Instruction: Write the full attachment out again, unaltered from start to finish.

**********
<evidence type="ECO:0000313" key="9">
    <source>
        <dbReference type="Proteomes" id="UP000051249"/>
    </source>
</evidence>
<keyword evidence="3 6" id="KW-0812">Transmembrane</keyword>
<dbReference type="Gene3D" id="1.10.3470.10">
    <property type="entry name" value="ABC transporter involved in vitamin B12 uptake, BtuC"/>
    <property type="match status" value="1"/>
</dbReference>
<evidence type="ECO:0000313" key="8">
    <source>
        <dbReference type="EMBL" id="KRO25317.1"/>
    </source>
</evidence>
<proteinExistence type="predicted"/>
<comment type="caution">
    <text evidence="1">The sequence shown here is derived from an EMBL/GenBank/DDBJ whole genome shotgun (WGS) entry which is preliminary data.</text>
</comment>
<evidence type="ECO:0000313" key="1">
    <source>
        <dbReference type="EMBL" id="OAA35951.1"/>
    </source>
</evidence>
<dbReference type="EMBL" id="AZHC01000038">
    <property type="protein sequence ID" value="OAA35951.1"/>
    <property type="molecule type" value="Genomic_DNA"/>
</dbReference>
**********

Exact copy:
<evidence type="ECO:0000313" key="9">
    <source>
        <dbReference type="Proteomes" id="UP000051249"/>
    </source>
</evidence>
<keyword evidence="3 6" id="KW-0812">Transmembrane</keyword>
<dbReference type="Gene3D" id="1.10.3470.10">
    <property type="entry name" value="ABC transporter involved in vitamin B12 uptake, BtuC"/>
    <property type="match status" value="1"/>
</dbReference>
<evidence type="ECO:0000313" key="8">
    <source>
        <dbReference type="EMBL" id="KRO25317.1"/>
    </source>
</evidence>
<proteinExistence type="predicted"/>
<comment type="caution">
    <text evidence="1">The sequence shown here is derived from an EMBL/GenBank/DDBJ whole genome shotgun (WGS) entry which is preliminary data.</text>
</comment>
<evidence type="ECO:0000313" key="1">
    <source>
        <dbReference type="EMBL" id="OAA35951.1"/>
    </source>
</evidence>
<dbReference type="EMBL" id="AZHC01000038">
    <property type="protein sequence ID" value="OAA35951.1"/>
    <property type="molecule type" value="Genomic_DNA"/>
</dbReference>